The authors of the letter to the editor on Page D3 Sunday titled "Homeless mentally ill need treatment access" were Marjorie Au, Margie and Mike Durant, Fredda Sullam and Eileen Uchima. Incorrect names were listed.
People in Oregon don’t want isle trash
Did you know that the garbage you toss each day will probably be shipped all the way across the ocean to us in the Pacific Northwest?
How do you feel about that?
As an Oregonian who lived on Kauai for 10 years, I feel pretty angry. You see, I know first-hand that Hawaii has not been serious about tackling reduction of consumption, reuse of resources and recycling. If that were the case, you probably wouldn’t need to ship your garbage to us. Guess what? We really don’t want your garbage! Well, perhaps there are a couple of people who plan on making a lot of money from enabling a lifestyle that’s not sustainable.
Please. It’s time for everyone to make changes. It’s no longer OK to consume without regard for the earth. Let your community leaders know it’s time to deal with the issue of waste and consumption in a responsible fashion.
How to write us
The Star-Advertiser welcomes letters that are crisp and to the point (~175 words). The Star-Advertiser reserves the right to edit letters for clarity and length. Please direct comments to the issues; personal attacks will not be published. Letters must be signed and include a daytime telephone number.
Letter form: Online form, click here
Homeless mentally ill need treatment access
What is to become of the mentally ill people in our community?
Neither the homeless mentally ill nor those living with their families can be helped, according to current state policy that requires that one must be imminently dangerous to others or oneself in order to receive proper care. The net result is to force mentally ill people to be pulled into the criminal justice system in order to receive the care they need.
In 1984, Hawaii enacted the Involuntary Outpatient Treatment statute, which permits people with mental illness who are not dangerous to go through the civil justice system to get treatment. It is currently being used successfully in other states.
We believe Hawaii should make it a workable procedure so that people living with a nonviolent mental illness can be helped and no longer be a burden to the community.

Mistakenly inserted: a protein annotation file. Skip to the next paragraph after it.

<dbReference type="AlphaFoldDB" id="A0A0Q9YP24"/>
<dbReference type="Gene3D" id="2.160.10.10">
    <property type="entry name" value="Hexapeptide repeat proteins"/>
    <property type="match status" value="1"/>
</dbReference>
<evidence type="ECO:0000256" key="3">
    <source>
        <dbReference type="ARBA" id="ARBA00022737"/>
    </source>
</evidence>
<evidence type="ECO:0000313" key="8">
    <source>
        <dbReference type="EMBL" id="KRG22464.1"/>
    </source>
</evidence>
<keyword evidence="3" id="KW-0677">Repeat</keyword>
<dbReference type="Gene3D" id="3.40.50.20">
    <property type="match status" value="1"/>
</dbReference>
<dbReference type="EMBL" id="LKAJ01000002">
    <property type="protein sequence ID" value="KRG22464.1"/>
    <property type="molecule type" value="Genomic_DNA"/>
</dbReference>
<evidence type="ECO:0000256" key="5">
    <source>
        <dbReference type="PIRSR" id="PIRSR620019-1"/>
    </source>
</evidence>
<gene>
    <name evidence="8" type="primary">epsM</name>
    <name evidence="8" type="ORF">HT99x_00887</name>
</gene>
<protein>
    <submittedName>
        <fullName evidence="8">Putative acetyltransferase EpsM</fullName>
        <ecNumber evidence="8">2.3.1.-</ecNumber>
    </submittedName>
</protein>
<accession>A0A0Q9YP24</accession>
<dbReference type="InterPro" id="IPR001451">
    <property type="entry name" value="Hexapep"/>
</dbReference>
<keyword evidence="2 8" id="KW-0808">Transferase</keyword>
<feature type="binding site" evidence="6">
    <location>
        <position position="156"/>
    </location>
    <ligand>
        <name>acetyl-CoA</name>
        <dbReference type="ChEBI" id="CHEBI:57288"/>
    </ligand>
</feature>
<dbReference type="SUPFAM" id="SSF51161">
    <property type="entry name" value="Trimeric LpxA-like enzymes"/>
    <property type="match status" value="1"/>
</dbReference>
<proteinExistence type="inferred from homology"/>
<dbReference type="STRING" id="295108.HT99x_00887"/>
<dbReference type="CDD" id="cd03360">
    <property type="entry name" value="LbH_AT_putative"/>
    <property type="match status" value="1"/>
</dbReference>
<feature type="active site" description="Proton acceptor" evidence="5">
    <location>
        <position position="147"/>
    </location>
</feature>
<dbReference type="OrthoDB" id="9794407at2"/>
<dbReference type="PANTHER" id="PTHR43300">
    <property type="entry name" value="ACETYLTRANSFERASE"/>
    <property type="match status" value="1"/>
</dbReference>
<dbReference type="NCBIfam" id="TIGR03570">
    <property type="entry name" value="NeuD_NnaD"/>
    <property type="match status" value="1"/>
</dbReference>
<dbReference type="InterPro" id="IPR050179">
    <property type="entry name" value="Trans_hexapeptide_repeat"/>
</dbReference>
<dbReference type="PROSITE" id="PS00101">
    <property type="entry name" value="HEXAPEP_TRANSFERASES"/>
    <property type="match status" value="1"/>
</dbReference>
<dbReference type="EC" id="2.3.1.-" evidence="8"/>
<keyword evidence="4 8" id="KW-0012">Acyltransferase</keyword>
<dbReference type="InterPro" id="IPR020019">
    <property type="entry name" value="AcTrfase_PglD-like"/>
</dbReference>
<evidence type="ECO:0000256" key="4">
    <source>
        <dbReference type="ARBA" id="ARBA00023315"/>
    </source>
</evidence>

Members of National Alliance on Mental Illness Hawaii
Let’s pass law limiting scope of political signs
The political sign wars are upon us.
They are bigger than ever and out earlier, and there are multiples of them at the same property.
Many property owners are overwhelmed with requests. Some signs are put up without permission or placed on public property. Most significant, the signs do not tell us anything about the candidate
Unfortunately, this year with the special election for Congress, signs started appearing in March—even signs of candidates who were not running for Congress. Then the signs morphed into billboards and large banners, which are no longer mere signs. Candidates and their staffs encourage the practice of placing multiple signs on the same property, which belittles the intelligence of voters by suggesting that a candidate’s name has to be repeated over and over in order to win a vote.
When it is all said and done, I hope some of our candidates will protect the environment by controlling political signage and passing legislation to limit the size of signs and the time period when they can be put up.
Progress on horizon for school results
I’d like to commend the Star-Advertiser for revisiting last week’s encouraging news that test scores have improved at Hawaii’s public schools despite furloughs, and for noting that the "right takeaway … is not that we can put public schools on furlough with impunity" ("Let’s not test whether school furloughs are OK," Off The News, July 19).
Even with furlough days being restored, we cannot forget the challenges ahead. Starting this school year, at least 72 percent of a school’s students must be proficient in reading and 64 percent in math to meet "adequate yearly progress" under the federal No Child Behind Act. Each state is required to increase proficiency levels to reach 100 percent by 2013-2014.
I’m reassured knowing that our teachers and students will have support in the years ahead under the new state law that sets and increases minimum instruction hours in the classroom. The is a huge step in implementing a long-term solution to help our keiki succeed.